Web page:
A new focus for USAID: Ending extreme poverty

Wednesday, November 20, 2013

On Thursday, USAID Administrator Rajiv Shah is set to give a speech at the Brookings Institution on the goal of ending extreme poverty, planned to put a bit more policy oomph behind U.S. President Barack Obama’s call in the State of the Union address earlier this year for America to join with its allies to end $1.25 poverty in two decades. Here’s some things it would be great to hear in the speech:

  • Realism. Ending $1.25-a-day poverty is an ambitious goal. Brookings’ own Lawrence Chandy has produced a range of estimates, the most optimistic of which suggest that with strong growth and improved distribution in all the right places we might get under 3 percent of the planet living on $1.25 a day or less by 2030. There’s reason for hope that growth will continue and inequality will reduce –but it would be stunningly wonderful if it did so everywhere that mattered to a zero target. And it would probably involve some pretty dramatic global progress in areas from trade through aid to migration to pull off. Which brings us to…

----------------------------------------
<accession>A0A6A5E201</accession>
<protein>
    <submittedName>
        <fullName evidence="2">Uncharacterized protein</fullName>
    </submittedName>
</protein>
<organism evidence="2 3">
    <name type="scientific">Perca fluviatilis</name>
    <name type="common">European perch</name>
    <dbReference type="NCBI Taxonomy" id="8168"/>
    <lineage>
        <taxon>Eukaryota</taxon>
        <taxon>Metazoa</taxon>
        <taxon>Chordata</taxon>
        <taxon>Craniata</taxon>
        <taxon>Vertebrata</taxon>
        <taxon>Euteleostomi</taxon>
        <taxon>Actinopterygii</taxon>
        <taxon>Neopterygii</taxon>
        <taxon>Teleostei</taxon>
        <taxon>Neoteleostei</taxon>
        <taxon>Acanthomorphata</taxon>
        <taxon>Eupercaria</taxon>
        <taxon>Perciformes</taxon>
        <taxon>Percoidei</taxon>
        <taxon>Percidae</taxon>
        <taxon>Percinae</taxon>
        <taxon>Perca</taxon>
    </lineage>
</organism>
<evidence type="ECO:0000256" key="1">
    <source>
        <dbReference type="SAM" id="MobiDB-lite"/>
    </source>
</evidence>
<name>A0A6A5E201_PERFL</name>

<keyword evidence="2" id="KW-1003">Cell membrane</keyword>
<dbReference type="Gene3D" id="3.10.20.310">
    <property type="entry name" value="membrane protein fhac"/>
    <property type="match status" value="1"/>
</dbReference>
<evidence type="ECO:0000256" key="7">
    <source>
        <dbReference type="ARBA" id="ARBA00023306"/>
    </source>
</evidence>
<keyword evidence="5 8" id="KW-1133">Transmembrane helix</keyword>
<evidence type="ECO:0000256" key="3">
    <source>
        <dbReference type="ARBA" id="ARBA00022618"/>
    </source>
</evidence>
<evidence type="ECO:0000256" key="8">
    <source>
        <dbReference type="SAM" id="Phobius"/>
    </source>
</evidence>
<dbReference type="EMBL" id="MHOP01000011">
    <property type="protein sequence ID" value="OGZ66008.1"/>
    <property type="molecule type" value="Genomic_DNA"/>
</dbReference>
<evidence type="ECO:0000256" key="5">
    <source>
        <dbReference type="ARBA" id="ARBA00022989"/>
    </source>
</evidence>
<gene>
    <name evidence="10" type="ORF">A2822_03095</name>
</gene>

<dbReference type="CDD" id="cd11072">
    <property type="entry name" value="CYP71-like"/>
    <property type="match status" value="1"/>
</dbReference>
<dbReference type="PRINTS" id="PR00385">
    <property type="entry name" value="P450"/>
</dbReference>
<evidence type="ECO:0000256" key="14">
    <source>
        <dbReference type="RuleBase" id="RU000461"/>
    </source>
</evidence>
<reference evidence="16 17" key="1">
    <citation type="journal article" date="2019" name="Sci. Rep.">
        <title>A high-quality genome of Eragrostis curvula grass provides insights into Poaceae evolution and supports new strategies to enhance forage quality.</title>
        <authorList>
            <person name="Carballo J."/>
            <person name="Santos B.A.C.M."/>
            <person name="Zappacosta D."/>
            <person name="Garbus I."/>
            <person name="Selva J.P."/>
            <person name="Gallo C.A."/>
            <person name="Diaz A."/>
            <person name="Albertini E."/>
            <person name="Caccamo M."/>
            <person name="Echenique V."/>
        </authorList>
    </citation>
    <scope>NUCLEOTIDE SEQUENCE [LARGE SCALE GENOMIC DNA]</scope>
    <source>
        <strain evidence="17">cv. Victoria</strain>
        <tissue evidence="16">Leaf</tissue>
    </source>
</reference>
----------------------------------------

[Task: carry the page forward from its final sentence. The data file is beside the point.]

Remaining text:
• Humility. It isn’t going to be the United States that ends extreme global poverty. And it certainly isn’t going to be USAID that ends extreme global poverty. This is about developing countries seeing (a lot of) inclusive growth. There remains a big role for the U.S. to play. Migration as a tool for development, action on tax havens and transfer pricing, completing the free trade agenda in agriculture and services, reigning in the charge for increased global knowledge monopolies could all help boost developing country economic prospects, but most will take multilateral action. And USAID can certainly play a role, but that involves…

Source: Devex (link opens in a new window)

poverty alleviation